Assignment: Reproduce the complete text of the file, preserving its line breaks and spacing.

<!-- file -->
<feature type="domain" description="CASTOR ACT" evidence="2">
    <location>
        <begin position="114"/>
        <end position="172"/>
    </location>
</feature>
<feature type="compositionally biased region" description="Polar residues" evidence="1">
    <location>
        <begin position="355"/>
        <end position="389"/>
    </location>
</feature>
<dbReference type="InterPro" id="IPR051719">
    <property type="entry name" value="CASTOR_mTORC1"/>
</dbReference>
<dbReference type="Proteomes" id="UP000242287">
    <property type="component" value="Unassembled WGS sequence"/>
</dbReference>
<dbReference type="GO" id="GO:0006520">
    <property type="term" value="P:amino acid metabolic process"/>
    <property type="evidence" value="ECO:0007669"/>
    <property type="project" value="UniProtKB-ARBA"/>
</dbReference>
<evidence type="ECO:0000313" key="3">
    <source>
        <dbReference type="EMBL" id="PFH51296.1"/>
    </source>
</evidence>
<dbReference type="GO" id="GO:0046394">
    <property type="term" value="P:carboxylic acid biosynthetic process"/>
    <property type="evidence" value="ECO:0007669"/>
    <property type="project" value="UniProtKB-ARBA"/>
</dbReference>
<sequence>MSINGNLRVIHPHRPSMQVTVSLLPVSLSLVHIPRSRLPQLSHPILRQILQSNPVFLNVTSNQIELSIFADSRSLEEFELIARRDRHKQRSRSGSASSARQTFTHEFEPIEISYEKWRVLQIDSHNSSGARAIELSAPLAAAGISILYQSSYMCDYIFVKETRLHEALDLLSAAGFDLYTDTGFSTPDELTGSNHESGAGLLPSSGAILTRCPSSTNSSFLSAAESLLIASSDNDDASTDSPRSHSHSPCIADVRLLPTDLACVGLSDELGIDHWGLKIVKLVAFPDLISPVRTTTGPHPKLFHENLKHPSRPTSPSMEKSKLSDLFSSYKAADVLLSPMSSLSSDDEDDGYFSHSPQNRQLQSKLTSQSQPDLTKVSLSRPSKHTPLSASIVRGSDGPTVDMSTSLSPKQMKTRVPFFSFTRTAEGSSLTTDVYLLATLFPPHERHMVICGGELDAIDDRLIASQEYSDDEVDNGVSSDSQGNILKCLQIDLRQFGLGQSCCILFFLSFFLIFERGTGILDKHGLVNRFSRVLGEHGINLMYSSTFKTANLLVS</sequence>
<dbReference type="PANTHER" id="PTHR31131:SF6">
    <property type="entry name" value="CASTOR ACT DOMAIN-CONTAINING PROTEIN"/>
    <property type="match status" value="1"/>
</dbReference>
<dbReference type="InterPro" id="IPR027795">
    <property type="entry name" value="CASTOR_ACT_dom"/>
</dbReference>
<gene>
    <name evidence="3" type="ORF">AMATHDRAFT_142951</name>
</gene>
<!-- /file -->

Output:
<feature type="domain" description="CASTOR ACT" evidence="2">
    <location>
        <begin position="114"/>
        <end position="172"/>
    </location>
</feature>
<feature type="compositionally biased region" description="Polar residues" evidence="1">
    <location>
        <begin position="355"/>
        <end position="389"/>
    </location>
</feature>
<dbReference type="InterPro" id="IPR051719">
    <property type="entry name" value="CASTOR_mTORC1"/>
</dbReference>
<dbReference type="Proteomes" id="UP000242287">
    <property type="component" value="Unassembled WGS sequence"/>
</dbReference>
<dbReference type="GO" id="GO:0006520">
    <property type="term" value="P:amino acid metabolic process"/>
    <property type="evidence" value="ECO:0007669"/>
    <property type="project" value="UniProtKB-ARBA"/>
</dbReference>
<evidence type="ECO:0000313" key="3">
    <source>
        <dbReference type="EMBL" id="PFH51296.1"/>
    </source>
</evidence>
<dbReference type="GO" id="GO:0046394">
    <property type="term" value="P:carboxylic acid biosynthetic process"/>
    <property type="evidence" value="ECO:0007669"/>
    <property type="project" value="UniProtKB-ARBA"/>
</dbReference>
<sequence>MSINGNLRVIHPHRPSMQVTVSLLPVSLSLVHIPRSRLPQLSHPILRQILQSNPVFLNVTSNQIELSIFADSRSLEEFELIARRDRHKQRSRSGSASSARQTFTHEFEPIEISYEKWRVLQIDSHNSSGARAIELSAPLAAAGISILYQSSYMCDYIFVKETRLHEALDLLSAAGFDLYTDTGFSTPDELTGSNHESGAGLLPSSGAILTRCPSSTNSSFLSAAESLLIASSDNDDASTDSPRSHSHSPCIADVRLLPTDLACVGLSDELGIDHWGLKIVKLVAFPDLISPVRTTTGPHPKLFHENLKHPSRPTSPSMEKSKLSDLFSSYKAADVLLSPMSSLSSDDEDDGYFSHSPQNRQLQSKLTSQSQPDLTKVSLSRPSKHTPLSASIVRGSDGPTVDMSTSLSPKQMKTRVPFFSFTRTAEGSSLTTDVYLLATLFPPHERHMVICGGELDAIDDRLIASQEYSDDEVDNGVSSDSQGNILKCLQIDLRQFGLGQSCCILFFLSFFLIFERGTGILDKHGLVNRFSRVLGEHGINLMYSSTFKTANLLVS</sequence>
<dbReference type="PANTHER" id="PTHR31131:SF6">
    <property type="entry name" value="CASTOR ACT DOMAIN-CONTAINING PROTEIN"/>
    <property type="match status" value="1"/>
</dbReference>
<dbReference type="InterPro" id="IPR027795">
    <property type="entry name" value="CASTOR_ACT_dom"/>
</dbReference>
<gene>
    <name evidence="3" type="ORF">AMATHDRAFT_142951</name>
</gene>